Mercy Langford on wed 26 jun 02
Hi- I have a question for you guys. I'm trying to softfire(018) my porcelain
pieces and they are blowing up in pieces within the first half hour. My kiln
is infinite switch and this second time it happened I left in off position
just so it would heat up very slowly. I was then going to turn it on low,med,
high but never got too. can somebody please tell me the causes to this? I've
come to the point where I'm afraid to turn it on. Never happened before only
the last two. The kiln did feel pretty hot forhaving it off but if it's
heating on it's own even if I have it on low-I just do not understand.
Thanks for your input in advance- Mercy
Dave Gayman on wed 26 jun 02
Kilns that are off should not warm up at all. Infinite switches work by a
contact on the end of a bimetal piece -- click to low, and a tiny amount of
electricity is fed through the bimetal piece and heats it up, causing the
contact to open. As you turn the switch up, you add to the "on" side of
the equation (on "low" it barely wants to make contact and backs off with
only a little heat -- on "high," it's permanently closed and the circuit
that causes the bimetal to heat is turned off entirely.)
It sounds like one or more of your switches is permanently on, either
because the circuit that is supposed to heat the bimetal contact is open
(causing the switch to stay on), or because the contacts have welded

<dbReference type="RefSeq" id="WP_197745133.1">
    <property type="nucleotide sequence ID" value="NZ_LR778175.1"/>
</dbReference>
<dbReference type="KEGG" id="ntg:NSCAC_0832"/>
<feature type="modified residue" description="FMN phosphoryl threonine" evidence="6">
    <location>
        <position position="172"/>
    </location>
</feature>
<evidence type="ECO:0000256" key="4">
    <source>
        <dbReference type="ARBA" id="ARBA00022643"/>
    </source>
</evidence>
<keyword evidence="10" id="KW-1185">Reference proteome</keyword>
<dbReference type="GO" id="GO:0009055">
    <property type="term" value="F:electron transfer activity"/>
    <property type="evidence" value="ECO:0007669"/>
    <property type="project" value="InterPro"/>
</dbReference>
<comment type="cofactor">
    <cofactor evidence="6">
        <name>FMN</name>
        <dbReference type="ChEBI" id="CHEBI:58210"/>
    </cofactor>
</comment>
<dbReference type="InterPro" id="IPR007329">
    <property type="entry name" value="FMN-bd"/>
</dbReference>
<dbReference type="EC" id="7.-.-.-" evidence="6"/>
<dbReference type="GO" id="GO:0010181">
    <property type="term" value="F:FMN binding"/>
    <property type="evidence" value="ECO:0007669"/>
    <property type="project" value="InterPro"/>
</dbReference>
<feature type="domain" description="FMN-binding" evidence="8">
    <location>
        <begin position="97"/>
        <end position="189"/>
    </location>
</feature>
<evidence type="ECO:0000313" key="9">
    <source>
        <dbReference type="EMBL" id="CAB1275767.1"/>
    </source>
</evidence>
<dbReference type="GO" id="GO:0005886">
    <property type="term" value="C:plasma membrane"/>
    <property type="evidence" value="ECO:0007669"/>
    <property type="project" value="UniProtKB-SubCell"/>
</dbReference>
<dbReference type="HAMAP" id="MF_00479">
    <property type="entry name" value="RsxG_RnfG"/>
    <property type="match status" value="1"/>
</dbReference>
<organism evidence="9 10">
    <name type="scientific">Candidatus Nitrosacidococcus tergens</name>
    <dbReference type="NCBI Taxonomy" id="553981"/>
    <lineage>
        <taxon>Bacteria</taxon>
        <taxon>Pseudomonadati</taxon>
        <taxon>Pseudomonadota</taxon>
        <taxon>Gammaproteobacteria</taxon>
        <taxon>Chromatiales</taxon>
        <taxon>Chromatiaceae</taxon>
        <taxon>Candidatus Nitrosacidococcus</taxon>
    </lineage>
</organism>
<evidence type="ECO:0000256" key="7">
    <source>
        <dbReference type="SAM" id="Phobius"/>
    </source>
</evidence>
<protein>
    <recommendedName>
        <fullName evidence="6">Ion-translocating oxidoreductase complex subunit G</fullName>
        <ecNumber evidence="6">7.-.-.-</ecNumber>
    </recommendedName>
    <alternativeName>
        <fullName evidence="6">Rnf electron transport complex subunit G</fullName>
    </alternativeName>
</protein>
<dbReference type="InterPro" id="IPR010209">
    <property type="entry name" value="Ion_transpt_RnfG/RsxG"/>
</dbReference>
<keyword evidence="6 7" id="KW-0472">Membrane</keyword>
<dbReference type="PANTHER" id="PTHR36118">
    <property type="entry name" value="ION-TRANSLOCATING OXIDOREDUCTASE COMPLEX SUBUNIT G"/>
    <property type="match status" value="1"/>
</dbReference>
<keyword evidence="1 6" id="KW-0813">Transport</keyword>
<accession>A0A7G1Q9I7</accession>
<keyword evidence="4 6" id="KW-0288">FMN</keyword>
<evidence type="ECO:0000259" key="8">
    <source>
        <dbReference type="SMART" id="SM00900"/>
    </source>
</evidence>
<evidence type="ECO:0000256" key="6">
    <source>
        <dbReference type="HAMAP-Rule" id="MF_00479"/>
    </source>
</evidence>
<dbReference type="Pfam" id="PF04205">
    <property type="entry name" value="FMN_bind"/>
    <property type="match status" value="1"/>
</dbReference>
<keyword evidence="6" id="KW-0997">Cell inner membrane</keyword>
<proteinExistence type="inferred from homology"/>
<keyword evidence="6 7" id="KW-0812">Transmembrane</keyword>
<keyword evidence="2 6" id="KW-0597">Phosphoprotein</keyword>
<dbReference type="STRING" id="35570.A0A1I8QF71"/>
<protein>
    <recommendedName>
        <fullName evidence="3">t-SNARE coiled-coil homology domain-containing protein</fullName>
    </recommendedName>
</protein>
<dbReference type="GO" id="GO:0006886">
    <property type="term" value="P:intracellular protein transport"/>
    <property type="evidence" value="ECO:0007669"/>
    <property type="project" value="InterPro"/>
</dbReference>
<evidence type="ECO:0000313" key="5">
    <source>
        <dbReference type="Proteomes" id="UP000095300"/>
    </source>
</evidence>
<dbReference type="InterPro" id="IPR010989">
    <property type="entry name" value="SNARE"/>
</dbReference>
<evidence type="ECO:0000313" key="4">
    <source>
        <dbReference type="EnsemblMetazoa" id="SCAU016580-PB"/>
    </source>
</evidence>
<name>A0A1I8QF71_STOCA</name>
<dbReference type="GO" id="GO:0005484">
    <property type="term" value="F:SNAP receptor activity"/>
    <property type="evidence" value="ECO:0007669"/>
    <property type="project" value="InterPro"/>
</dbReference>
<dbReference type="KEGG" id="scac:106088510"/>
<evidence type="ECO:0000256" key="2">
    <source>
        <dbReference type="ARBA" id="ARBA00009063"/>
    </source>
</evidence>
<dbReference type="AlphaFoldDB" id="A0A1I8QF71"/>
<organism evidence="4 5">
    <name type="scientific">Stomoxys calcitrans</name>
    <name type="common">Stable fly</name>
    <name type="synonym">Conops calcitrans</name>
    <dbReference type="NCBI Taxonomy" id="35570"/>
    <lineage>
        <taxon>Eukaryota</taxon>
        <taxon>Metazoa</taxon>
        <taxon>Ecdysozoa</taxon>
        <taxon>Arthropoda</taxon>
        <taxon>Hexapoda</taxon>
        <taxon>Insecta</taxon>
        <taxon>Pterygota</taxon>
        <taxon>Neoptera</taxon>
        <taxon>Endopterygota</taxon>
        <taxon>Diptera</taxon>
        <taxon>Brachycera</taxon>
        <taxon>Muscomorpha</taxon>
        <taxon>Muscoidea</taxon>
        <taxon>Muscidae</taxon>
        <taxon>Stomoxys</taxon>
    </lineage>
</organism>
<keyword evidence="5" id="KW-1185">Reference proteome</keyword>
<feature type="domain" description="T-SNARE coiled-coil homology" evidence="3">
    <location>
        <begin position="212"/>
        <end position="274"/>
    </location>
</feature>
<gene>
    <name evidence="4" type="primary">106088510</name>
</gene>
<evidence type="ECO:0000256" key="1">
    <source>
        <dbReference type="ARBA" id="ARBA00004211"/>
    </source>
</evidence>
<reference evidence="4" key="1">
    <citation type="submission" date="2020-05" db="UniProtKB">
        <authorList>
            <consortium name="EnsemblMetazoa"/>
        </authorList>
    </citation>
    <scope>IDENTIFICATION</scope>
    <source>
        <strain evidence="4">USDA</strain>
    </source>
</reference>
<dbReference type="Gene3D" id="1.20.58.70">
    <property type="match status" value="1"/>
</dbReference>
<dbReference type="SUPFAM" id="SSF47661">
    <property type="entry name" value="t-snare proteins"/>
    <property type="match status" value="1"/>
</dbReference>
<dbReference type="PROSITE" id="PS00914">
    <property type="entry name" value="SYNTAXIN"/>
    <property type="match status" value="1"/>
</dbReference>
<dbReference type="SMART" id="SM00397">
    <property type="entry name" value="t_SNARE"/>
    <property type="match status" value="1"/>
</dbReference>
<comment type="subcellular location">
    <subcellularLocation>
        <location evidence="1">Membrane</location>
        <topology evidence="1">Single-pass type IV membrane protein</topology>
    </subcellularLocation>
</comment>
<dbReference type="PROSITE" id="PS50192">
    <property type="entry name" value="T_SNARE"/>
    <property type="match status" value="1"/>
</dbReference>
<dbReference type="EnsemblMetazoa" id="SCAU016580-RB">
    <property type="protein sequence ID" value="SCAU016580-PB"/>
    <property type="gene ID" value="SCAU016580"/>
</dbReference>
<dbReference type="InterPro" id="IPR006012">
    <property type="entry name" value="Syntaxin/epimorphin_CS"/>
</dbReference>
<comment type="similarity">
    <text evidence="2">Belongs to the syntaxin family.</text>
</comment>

Also, doublecheck the thickness and dryness of your porcelain
pieces. Porcelain without grog (chamotte) can be very dense and slow to
release moisture while green, especially if bentonite or other plasticizers
have been added to make it more plastic.
I assume you know about going slowly up to 400 deg. F / 200 deg. C. during
early firing so that the "chemically combined water" (okay, adsorbed water
for you chemistry purists) can be safely driven off...
At 12:59 PM 6/26/2002 -0400, you wrote:
>. The kiln did feel pretty hot forhaving it off but if it's
>heating on it's own even if I have it on low-I just do not understand.
iandol on thu 27 jun 02
Dear Mercy Langford,
You say ""I'm trying to softfire(018) my porcelain pieces and they are =
blowing up in pieces within the first half hour."" =20
From what you say, this is the first firing of this clay, not a post =
maturity firing to add "On Glaze" decoration.
This sounds like free moisture and steam pressure, but, assuming this =
clay is fully dry your pots may be suffering from Low Temperature =
Dunting. The temperature is sufficiently high to remove the chemical =
water but not high enough to develop mechanical strength through =
sintering. Thermal stresses created when it cools are sufficient to =
destroy its mechanical integrity.
I cannot see the advantage of trying to work at such a low temperature =
with a material designed to be translucent when fired at cone 8 and =
above. Your pieces will be so fragile, if you can overcome the problem, =
that they will be unusable as other than decoration in a collectors show =
Perhaps you should seek out a white firing earthenware clay for your =